Much public discourse that touches upon the relationship of human society to the natural environment acknowledges the fundamental connection between people and the environment, but avoids or simplifies discussion of broader philosophical and political views of what this relationship is, has been, and ought to be. Expansive conceptual categories of the study of politics, economics, and society, such as capitalism, socialism, democracy, human welfare, and distribution, are often left out entirely, or used quickly and not defined clearly. In thinking big about human society and the natural world, what is ideal, and what is possible? This once-weekly seminar aims to help students develop the breadth and depth of their thinking about the relationship of human society to nature at the level of political, social, and economic philosophy. It will provide an organized setting for the understanding and critical discussion of these abstract but sometimes world-shaping ideas. Particular attention will be paid to the wide range of such views put forth in recent history, the various assumptions built into each view, and to the differing levels of influence and political effectiveness achieved by each. Discussions will be based on a weekly reading from a philosophically oriented work about humanity and the environment, such as a book chapter or a piece of long-form journalism. Grading/credit based on weekly participation and a short reflective paper.
Last offered: Winter 2019

EARTHSYS 299: M.S. Thesis

Terms: Aut, Win, Spr, Sum | Units: 1-9 | Repeatable for credit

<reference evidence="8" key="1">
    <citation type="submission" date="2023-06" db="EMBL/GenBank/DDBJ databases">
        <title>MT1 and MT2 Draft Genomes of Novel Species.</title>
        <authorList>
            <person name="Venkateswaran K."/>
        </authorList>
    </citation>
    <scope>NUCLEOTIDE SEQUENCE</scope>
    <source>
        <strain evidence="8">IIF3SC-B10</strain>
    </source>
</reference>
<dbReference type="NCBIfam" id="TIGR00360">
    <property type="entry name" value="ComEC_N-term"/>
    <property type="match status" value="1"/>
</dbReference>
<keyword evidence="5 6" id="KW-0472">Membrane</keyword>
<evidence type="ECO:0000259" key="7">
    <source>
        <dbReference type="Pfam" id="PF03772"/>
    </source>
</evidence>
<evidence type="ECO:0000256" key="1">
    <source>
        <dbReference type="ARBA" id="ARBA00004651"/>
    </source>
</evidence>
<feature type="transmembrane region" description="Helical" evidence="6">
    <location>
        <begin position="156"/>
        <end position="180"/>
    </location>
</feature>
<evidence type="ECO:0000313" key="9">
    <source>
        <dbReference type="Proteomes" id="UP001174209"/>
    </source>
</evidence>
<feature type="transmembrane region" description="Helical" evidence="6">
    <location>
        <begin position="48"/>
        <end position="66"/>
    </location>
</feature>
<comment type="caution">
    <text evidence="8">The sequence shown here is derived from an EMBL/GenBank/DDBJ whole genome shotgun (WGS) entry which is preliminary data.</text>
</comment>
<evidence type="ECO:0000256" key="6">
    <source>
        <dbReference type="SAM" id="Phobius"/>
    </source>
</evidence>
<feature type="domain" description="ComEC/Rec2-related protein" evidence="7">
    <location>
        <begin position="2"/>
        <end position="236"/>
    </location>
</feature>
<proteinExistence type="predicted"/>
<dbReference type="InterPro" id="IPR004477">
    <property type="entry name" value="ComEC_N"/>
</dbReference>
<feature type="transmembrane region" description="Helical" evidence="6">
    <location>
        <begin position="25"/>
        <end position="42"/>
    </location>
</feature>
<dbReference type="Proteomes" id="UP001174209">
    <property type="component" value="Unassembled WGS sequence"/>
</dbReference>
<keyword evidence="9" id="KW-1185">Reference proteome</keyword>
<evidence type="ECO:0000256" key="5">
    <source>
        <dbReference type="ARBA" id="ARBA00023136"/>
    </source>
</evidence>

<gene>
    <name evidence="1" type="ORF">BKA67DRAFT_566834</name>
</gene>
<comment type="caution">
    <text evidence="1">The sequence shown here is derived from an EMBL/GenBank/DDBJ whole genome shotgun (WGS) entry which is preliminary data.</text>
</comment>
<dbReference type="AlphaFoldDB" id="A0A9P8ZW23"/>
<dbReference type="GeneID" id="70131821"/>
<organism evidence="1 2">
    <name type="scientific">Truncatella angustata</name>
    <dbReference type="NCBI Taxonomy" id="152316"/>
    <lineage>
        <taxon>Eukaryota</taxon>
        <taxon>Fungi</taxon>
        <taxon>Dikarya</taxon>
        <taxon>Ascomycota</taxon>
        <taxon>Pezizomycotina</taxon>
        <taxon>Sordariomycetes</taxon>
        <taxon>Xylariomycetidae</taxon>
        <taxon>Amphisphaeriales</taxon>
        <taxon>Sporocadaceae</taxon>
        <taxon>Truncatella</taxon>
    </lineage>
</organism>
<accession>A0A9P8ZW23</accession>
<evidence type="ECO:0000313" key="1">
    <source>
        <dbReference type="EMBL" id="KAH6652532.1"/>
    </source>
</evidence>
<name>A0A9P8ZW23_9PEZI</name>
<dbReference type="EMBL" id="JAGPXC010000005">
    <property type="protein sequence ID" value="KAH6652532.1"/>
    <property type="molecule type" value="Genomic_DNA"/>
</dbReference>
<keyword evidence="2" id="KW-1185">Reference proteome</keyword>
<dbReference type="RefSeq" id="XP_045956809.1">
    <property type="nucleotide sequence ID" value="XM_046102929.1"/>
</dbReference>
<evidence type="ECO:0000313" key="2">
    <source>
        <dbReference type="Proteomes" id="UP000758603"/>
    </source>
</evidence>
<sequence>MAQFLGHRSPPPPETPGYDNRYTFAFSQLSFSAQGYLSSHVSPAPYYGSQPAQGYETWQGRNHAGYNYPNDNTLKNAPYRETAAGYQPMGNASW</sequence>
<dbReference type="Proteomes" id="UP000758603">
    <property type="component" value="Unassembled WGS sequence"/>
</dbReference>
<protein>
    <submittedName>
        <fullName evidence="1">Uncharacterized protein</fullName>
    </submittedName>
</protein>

EARTHSYS 323: Stanford at Sea (BIOHOPK 182H, BIOHOPK 323H, ESS 323)

(Graduate students register for 323H.) Five weeks of marine science including oceanography, marine physiology, policy, maritime studies, conservation, and nautical science at Hopkins Marine Station, followed by five weeks at sea aboard a sailing research vessel in the Pacific Ocean. Shore component comprised of three multidisciplinary courses meeting daily and continuing aboard ship. Students develop an independent research project plan while ashore, and carry out the research at sea. In collaboration with the Sea Education Association of Woods Hole, MA. Only 6 units may count towards the Biology major.
Last offered: Spring 2019 | UG Reqs: GER: DB-NatSci, WAY-SMA

EARTHSYS 332: Theory and Practice of Environmental Education (EDUC 332)

Foundational understanding of the history, theoretical underpinnings, and practice of environmental education as a tool for addressing today's pressing environmental issues. The purpose, design, and implementation of environmental education in formal and nonformal settings with youth and adult audiences. Field trip and community-based project offer opportunities for experiencing and engaging with environmental education initiatives.
Last offered: Spring 2018

EARTHSYS 801: TGR Project

Terms: Aut, Win, Spr, Sum | Units: 0 | Repeatable for credit
Filter Results:
term offered
updating results...
teaching presence
updating results...
number of units
updating results...
time offered
updating results...
updating results...
UG Requirements (GERs)
updating results...
updating results...
updating results...
© Stanford University | Terms of Use | Copyright Complaints